Friday, September 12, 2003

Just got home from another too long day. My Fearless Leader suggested to me that it might be a good idea to water my garden, so I did. You know, though I really didn't know what in the heck I was doing when I started on all this - I am really pleased with the results. Took to nearly autumn, but what a sweet little flowerbed we have in the front of the house. The zinnias (just bought a packet of seeds because they were on sale) are now starting to flower - big, puffy, red ones. The cosmos, relegated to the little patches I transplanted them to, are as tall as I am and full of light purple, pink and white blooms. The marigolds are green bushes with *sparks!* of yellow, gold, red, brown. I like to think that my two grandmas are keeping an eye on the yard (and me) as those were their favorite blooms. The dragon's blood has taken very nicely - it's developed into a creeping patch of something like low lying hen and chickens. Very strange plants, but quite pretty and understated. Not to mention sturdy. I love my wax begonias, geraniums and firecrackers. Will have to remember them for next year. In fact, if I could bring in some of the first two to keep me happy during winter and to transplant next spring - that would be nice.

Moving around among my charges tonight, giving them their drink and deadheading the ones that needed it, I got to feeling Sort of like how I would feel if I were to take the time to meditate again. Along with this state of well-being came a few conclusions about gardening, at least on my plot:

1.) Mulch is a girl's best friend. The more mulch and compost you mix into your soil, the more water is retained. Very good when you get periods of up to a month without any rain.

2.) Starting from seeds isn't as difficult as one would lead you to believe. Some of my prettiest plants came from seeds: the zinnias, the sweet little purple alyssum, the marigolds, the cosmos. I'm going to save some flower heads like I remember my grandmas doing and see what I can grow from them next spring.

4.) Share and share alike! Raphaella gave me marigolds last year that really cheered up things this summer. I gave away at least 75 hostas all over the neighborhood and brought back some herbs in exchange. This is another great, cheap way to mix it up in the garden. It's also just fun to share. Especially green, living things.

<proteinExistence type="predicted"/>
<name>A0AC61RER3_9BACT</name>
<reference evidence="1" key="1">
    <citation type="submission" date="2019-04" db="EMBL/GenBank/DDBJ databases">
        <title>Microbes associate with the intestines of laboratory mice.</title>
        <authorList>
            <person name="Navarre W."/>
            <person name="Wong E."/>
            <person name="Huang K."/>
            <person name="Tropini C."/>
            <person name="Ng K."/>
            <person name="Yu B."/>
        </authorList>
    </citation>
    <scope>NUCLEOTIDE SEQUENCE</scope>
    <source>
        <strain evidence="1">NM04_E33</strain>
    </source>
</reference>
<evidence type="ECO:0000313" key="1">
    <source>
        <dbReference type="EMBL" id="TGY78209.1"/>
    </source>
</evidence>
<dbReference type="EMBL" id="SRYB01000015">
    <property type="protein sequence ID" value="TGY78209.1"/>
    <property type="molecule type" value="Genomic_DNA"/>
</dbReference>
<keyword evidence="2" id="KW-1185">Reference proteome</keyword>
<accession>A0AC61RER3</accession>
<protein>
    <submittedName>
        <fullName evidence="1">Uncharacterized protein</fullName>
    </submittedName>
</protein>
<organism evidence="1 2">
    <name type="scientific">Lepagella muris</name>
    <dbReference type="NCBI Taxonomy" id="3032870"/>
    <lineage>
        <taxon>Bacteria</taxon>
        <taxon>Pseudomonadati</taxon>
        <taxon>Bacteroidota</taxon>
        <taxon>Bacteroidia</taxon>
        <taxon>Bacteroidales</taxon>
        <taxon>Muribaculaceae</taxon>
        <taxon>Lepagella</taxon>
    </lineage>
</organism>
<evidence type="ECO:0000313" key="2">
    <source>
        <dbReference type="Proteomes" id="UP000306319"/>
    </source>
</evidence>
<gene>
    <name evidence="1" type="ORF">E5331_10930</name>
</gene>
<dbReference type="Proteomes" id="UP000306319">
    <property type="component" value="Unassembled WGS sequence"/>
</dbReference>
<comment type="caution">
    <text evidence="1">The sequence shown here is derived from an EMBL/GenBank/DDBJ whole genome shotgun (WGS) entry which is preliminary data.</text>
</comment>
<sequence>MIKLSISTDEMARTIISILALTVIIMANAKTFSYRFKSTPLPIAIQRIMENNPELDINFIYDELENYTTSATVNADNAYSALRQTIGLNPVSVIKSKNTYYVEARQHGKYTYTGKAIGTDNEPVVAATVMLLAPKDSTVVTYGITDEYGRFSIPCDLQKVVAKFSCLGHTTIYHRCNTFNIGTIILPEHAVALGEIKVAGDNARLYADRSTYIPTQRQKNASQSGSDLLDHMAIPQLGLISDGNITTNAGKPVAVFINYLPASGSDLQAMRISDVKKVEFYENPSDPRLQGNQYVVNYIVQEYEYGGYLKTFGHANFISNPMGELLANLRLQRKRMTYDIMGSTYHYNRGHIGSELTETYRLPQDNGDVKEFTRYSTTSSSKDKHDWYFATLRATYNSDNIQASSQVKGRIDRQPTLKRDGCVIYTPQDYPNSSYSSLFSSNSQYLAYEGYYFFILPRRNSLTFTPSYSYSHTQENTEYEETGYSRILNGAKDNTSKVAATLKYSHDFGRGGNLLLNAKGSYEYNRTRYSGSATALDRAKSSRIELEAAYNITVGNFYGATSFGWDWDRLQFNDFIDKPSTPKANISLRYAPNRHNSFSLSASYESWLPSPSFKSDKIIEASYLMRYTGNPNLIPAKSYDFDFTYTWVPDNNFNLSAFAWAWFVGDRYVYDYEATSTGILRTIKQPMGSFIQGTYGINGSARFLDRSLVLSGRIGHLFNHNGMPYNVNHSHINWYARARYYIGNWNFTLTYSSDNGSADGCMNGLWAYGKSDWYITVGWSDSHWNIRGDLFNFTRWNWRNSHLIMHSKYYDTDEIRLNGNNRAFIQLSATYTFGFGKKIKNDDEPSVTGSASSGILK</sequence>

5.) Deadhead! Deadhead! Deadhead! Your blooms come back in profusion if you keep up with this.

6.) Don't get hung up on blueprints. Let nature drop some stuff here and there. I had a little volunteer jade plant pop up under a hedge. Marigolds and cosmos peeped out in the most unexpected places. This all added to the lightly structured chaos that I was sort of aiming for. I did download some free patterns for sun and shade gardens from the farmers' almanac, but really only for a sketch.

7.) Something catches your eye and it's cheap? Go for it...Often what I'd do is, on the way home from work, check out anything new and on sale at the local gardening place. If I had a spare $5-$10, I'd buy as much of it as I could and then plant it whereever I had the space. Yes, this is the magpie approach (bright and shiny! bright and shiny! mine! mine!), and it did result in sort of an organic crazy quilt, but I always was partial to crazy quilts.

8.) You can always try again next year if you're not nuts about what you did this year.

Some stuff I'd like to try: Maybe plant some more bulbs and incorporate bone meal into the soil. I planted around 150 bulbs this year and maybe 1/2 of them came up. Of those, 1/2 of them actually bloomed. It could have been the lack of sun and all the rain we got in the spring - but I wonder if my soil's too packed. I'll give that a try. A cold frame might be fun for me to attempt to raise my own seedlings. Oh, and maybe no vegetables this time. More herbs. They're darn easy and they smell wonderful.

Yes, one must tend to one's garden.

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